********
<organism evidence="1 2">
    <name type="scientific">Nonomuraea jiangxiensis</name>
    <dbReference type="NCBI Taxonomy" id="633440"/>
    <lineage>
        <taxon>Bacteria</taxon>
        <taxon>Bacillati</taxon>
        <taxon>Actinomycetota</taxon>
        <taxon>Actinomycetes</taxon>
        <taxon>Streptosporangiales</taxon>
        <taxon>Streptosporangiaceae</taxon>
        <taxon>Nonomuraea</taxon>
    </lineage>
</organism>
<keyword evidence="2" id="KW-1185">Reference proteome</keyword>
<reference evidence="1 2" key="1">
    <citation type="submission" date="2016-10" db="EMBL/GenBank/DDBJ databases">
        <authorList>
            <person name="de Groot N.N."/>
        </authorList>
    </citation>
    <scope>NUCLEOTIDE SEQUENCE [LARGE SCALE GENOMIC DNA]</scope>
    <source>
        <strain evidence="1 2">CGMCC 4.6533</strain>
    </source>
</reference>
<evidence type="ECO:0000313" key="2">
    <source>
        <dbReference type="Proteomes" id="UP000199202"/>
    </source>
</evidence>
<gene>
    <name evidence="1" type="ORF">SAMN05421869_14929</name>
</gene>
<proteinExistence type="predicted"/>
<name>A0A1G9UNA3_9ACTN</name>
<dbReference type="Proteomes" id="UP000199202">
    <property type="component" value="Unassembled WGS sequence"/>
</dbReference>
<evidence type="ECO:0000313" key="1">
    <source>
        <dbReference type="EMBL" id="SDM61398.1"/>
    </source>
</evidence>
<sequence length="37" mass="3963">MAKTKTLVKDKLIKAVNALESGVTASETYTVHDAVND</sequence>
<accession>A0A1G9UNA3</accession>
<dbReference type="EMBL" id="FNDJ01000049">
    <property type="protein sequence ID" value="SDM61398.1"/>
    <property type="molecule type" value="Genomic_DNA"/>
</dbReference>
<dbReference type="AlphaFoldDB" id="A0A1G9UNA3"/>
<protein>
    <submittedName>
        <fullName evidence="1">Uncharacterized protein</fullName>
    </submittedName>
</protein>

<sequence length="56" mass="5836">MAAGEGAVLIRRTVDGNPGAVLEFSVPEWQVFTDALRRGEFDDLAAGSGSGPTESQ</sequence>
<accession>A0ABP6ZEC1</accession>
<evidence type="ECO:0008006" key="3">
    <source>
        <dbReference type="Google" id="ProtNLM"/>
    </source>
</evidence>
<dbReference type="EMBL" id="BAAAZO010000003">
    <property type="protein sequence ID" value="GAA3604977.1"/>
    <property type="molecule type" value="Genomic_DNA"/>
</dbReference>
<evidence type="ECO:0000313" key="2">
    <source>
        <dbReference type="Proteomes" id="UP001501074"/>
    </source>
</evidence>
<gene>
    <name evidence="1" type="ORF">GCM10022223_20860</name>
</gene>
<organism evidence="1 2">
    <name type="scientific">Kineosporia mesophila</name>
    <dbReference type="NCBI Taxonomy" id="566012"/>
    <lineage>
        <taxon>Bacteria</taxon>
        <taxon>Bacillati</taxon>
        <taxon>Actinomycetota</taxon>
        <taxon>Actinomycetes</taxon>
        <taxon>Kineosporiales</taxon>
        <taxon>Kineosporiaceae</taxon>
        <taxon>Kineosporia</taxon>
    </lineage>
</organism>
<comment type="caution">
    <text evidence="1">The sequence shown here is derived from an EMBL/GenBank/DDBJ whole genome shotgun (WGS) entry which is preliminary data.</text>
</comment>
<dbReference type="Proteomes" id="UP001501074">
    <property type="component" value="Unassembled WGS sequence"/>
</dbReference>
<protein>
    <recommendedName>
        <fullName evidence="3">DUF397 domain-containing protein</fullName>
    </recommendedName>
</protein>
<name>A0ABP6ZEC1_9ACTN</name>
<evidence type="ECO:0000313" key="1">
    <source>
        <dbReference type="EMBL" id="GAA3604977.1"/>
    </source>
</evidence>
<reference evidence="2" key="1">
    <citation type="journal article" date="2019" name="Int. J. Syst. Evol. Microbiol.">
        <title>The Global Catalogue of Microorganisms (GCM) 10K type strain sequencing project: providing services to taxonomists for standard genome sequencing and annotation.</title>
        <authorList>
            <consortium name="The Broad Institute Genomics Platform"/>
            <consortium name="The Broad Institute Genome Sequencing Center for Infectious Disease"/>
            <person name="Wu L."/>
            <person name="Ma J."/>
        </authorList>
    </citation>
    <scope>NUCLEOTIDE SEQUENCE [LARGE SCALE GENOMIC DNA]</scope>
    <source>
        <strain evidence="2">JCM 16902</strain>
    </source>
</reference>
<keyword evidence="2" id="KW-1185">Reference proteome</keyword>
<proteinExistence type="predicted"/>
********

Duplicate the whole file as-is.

<organism evidence="1 2">
    <name type="scientific">Nonomuraea jiangxiensis</name>
    <dbReference type="NCBI Taxonomy" id="633440"/>
    <lineage>
        <taxon>Bacteria</taxon>
        <taxon>Bacillati</taxon>
        <taxon>Actinomycetota</taxon>
        <taxon>Actinomycetes</taxon>
        <taxon>Streptosporangiales</taxon>
        <taxon>Streptosporangiaceae</taxon>
        <taxon>Nonomuraea</taxon>
    </lineage>
</organism>
<keyword evidence="2" id="KW-1185">Reference proteome</keyword>
<reference evidence="1 2" key="1">
    <citation type="submission" date="2016-10" db="EMBL/GenBank/DDBJ databases">
        <authorList>
            <person name="de Groot N.N."/>
        </authorList>
    </citation>
    <scope>NUCLEOTIDE SEQUENCE [LARGE SCALE GENOMIC DNA]</scope>
    <source>
        <strain evidence="1 2">CGMCC 4.6533</strain>
    </source>
</reference>
<evidence type="ECO:0000313" key="2">
    <source>
        <dbReference type="Proteomes" id="UP000199202"/>
    </source>
</evidence>
<gene>
    <name evidence="1" type="ORF">SAMN05421869_14929</name>
</gene>
<proteinExistence type="predicted"/>
<name>A0A1G9UNA3_9ACTN</name>
<dbReference type="Proteomes" id="UP000199202">
    <property type="component" value="Unassembled WGS sequence"/>
</dbReference>
<evidence type="ECO:0000313" key="1">
    <source>
        <dbReference type="EMBL" id="SDM61398.1"/>
    </source>
</evidence>
<sequence length="37" mass="3963">MAKTKTLVKDKLIKAVNALESGVTASETYTVHDAVND</sequence>
<accession>A0A1G9UNA3</accession>
<dbReference type="EMBL" id="FNDJ01000049">
    <property type="protein sequence ID" value="SDM61398.1"/>
    <property type="molecule type" value="Genomic_DNA"/>
</dbReference>
<dbReference type="AlphaFoldDB" id="A0A1G9UNA3"/>
<protein>
    <submittedName>
        <fullName evidence="1">Uncharacterized protein</fullName>
    </submittedName>
</protein>

<sequence length="56" mass="5836">MAAGEGAVLIRRTVDGNPGAVLEFSVPEWQVFTDALRRGEFDDLAAGSGSGPTESQ</sequence>
<accession>A0ABP6ZEC1</accession>
<evidence type="ECO:0008006" key="3">
    <source>
        <dbReference type="Google" id="ProtNLM"/>
    </source>
</evidence>
<dbReference type="EMBL" id="BAAAZO010000003">
    <property type="protein sequence ID" value="GAA3604977.1"/>
    <property type="molecule type" value="Genomic_DNA"/>
</dbReference>
<evidence type="ECO:0000313" key="2">
    <source>
        <dbReference type="Proteomes" id="UP001501074"/>
    </source>
</evidence>
<gene>
    <name evidence="1" type="ORF">GCM10022223_20860</name>
</gene>
<organism evidence="1 2">
    <name type="scientific">Kineosporia mesophila</name>
    <dbReference type="NCBI Taxonomy" id="566012"/>
    <lineage>
        <taxon>Bacteria</taxon>
        <taxon>Bacillati</taxon>
        <taxon>Actinomycetota</taxon>
        <taxon>Actinomycetes</taxon>
        <taxon>Kineosporiales</taxon>
        <taxon>Kineosporiaceae</taxon>
        <taxon>Kineosporia</taxon>
    </lineage>
</organism>
<comment type="caution">
    <text evidence="1">The sequence shown here is derived from an EMBL/GenBank/DDBJ whole genome shotgun (WGS) entry which is preliminary data.</text>
</comment>
<dbReference type="Proteomes" id="UP001501074">
    <property type="component" value="Unassembled WGS sequence"/>
</dbReference>
<protein>
    <recommendedName>
        <fullName evidence="3">DUF397 domain-containing protein</fullName>
    </recommendedName>
</protein>
<name>A0ABP6ZEC1_9ACTN</name>
<evidence type="ECO:0000313" key="1">
    <source>
        <dbReference type="EMBL" id="GAA3604977.1"/>
    </source>
</evidence>
<reference evidence="2" key="1">
    <citation type="journal article" date="2019" name="Int. J. Syst. Evol. Microbiol.">
        <title>The Global Catalogue of Microorganisms (GCM) 10K type strain sequencing project: providing services to taxonomists for standard genome sequencing and annotation.</title>
        <authorList>
            <consortium name="The Broad Institute Genomics Platform"/>
            <consortium name="The Broad Institute Genome Sequencing Center for Infectious Disease"/>
            <person name="Wu L."/>
            <person name="Ma J."/>
        </authorList>
    </citation>
    <scope>NUCLEOTIDE SEQUENCE [LARGE SCALE GENOMIC DNA]</scope>
    <source>
        <strain evidence="2">JCM 16902</strain>
    </source>
</reference>
<keyword evidence="2" id="KW-1185">Reference proteome</keyword>
<proteinExistence type="predicted"/>